The three perpendicular bisectors of a triangle meet in a single point, called the *circumcenter*.

The vertices of a triangle are equidistant from the circumcenter.

** Given: **

, the perpendicular bisectors of

**To prove:**

The perpendicular bisectors intersect in a point and that point is equidistant from the vertices.

The perpendicular bisectors of intersect at point *O*.

Let us prove that point *O* lies on the perpendicular bisector of
and it is equidistant from *A*, *B*, and *C*.

Draw

Any point on the perpendicular bisector of a segment is equidistant from the endpoints of the segment.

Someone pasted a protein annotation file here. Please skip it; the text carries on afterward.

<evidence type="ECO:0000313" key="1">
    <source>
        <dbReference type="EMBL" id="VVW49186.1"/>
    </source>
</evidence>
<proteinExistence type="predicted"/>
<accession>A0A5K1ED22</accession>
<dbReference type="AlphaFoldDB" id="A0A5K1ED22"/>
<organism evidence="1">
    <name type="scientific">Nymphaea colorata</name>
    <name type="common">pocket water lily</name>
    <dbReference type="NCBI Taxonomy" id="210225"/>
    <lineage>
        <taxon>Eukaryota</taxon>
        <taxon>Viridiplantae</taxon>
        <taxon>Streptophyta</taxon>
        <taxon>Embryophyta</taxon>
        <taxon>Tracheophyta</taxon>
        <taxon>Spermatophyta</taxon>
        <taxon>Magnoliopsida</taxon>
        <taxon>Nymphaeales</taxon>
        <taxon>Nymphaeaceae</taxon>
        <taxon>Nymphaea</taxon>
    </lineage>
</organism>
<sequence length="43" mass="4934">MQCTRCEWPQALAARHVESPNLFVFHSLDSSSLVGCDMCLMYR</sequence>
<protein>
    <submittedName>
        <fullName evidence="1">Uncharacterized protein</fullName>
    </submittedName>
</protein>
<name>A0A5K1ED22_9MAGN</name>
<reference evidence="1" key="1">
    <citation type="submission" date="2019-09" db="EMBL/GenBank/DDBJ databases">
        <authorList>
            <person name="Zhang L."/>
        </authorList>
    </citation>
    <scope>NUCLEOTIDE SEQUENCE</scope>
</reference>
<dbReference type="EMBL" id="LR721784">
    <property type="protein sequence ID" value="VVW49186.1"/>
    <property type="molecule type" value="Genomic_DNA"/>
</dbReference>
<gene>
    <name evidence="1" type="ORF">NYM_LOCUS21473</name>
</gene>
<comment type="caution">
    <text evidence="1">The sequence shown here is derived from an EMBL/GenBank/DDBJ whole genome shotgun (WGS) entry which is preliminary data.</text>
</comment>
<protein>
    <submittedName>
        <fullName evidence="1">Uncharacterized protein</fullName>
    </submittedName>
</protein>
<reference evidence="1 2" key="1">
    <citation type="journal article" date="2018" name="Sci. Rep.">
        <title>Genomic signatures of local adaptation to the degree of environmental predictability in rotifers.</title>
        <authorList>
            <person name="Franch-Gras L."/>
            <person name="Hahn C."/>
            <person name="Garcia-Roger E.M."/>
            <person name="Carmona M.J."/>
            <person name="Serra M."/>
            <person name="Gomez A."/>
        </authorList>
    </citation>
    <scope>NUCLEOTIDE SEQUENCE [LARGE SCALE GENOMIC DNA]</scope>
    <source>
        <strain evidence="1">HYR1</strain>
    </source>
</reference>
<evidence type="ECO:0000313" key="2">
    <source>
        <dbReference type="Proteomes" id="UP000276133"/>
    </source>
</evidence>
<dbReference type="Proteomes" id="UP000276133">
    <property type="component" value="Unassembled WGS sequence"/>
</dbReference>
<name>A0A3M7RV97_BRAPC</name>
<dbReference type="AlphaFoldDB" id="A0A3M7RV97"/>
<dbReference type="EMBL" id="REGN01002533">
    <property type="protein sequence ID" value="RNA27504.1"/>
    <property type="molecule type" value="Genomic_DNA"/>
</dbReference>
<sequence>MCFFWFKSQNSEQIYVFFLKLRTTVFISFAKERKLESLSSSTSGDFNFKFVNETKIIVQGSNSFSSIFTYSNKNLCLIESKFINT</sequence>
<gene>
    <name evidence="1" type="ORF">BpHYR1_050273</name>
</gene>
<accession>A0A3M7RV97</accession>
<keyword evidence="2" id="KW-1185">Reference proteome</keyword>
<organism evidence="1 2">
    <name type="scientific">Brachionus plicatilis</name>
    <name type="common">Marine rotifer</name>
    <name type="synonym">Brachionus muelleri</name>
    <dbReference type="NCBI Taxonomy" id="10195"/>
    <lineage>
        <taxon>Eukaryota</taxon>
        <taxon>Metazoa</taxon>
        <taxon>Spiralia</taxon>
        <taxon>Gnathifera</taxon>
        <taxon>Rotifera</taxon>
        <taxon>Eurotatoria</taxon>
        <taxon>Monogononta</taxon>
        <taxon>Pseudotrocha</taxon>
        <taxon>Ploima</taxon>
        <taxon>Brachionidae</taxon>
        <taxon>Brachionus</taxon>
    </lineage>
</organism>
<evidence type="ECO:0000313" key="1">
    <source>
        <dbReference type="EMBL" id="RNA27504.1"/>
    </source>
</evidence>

So, *OA* = *OC* and *OC* = *OB*.

By the transitive property,

*OA* = *OB*.

Any point equidistant from the end points of a segment lies on its perpendicular bisector..

So, *O* is on the perpendicular bisector of
.

Since *OA* = *OB* = *OC*, point *O* is equidistant from *A*, *B*, and *C*.

This means that there is a circle having its center at the circumcenter and passing through all three vertices of the triangle. This circle is called the *circumcircle*.